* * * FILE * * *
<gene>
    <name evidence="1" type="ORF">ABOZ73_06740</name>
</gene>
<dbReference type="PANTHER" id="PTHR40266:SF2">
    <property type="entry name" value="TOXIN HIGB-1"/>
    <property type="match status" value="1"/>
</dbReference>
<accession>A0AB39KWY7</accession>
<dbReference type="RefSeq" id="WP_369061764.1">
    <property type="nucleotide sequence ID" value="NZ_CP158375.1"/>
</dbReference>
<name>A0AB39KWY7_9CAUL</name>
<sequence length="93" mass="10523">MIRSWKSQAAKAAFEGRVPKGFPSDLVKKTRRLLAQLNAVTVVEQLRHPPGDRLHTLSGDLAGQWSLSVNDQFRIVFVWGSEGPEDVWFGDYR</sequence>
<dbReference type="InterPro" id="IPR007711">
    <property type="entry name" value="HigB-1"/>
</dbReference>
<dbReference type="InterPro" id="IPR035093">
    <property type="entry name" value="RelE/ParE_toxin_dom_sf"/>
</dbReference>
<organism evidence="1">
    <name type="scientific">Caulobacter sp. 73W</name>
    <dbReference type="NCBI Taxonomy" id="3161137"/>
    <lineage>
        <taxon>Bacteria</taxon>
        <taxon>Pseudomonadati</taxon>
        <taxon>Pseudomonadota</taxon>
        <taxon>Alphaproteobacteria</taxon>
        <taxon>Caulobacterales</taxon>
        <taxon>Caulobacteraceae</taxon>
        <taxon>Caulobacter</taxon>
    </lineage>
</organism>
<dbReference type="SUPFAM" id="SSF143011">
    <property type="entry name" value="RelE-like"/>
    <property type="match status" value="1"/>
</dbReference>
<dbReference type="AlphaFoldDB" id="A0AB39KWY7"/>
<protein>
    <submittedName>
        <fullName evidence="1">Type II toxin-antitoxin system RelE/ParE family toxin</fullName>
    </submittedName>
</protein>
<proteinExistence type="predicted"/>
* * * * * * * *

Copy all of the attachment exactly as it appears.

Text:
<gene>
    <name evidence="1" type="ORF">ABOZ73_06740</name>
</gene>
<dbReference type="PANTHER" id="PTHR40266:SF2">
    <property type="entry name" value="TOXIN HIGB-1"/>
    <property type="match status" value="1"/>
</dbReference>
<accession>A0AB39KWY7</accession>
<dbReference type="RefSeq" id="WP_369061764.1">
    <property type="nucleotide sequence ID" value="NZ_CP158375.1"/>
</dbReference>
<name>A0AB39KWY7_9CAUL</name>
<sequence length="93" mass="10523">MIRSWKSQAAKAAFEGRVPKGFPSDLVKKTRRLLAQLNAVTVVEQLRHPPGDRLHTLSGDLAGQWSLSVNDQFRIVFVWGSEGPEDVWFGDYR</sequence>
<dbReference type="InterPro" id="IPR007711">
    <property type="entry name" value="HigB-1"/>
</dbReference>
<dbReference type="InterPro" id="IPR035093">
    <property type="entry name" value="RelE/ParE_toxin_dom_sf"/>
</dbReference>
<organism evidence="1">
    <name type="scientific">Caulobacter sp. 73W</name>
    <dbReference type="NCBI Taxonomy" id="3161137"/>
    <lineage>
        <taxon>Bacteria</taxon>
        <taxon>Pseudomonadati</taxon>
        <taxon>Pseudomonadota</taxon>
        <taxon>Alphaproteobacteria</taxon>
        <taxon>Caulobacterales</taxon>
        <taxon>Caulobacteraceae</taxon>
        <taxon>Caulobacter</taxon>
    </lineage>
</organism>
<dbReference type="SUPFAM" id="SSF143011">
    <property type="entry name" value="RelE-like"/>
    <property type="match status" value="1"/>
</dbReference>
<dbReference type="AlphaFoldDB" id="A0AB39KWY7"/>
<protein>
    <submittedName>
        <fullName evidence="1">Type II toxin-antitoxin system RelE/ParE family toxin</fullName>
    </submittedName>
</protein>
<proteinExistence type="predicted"/>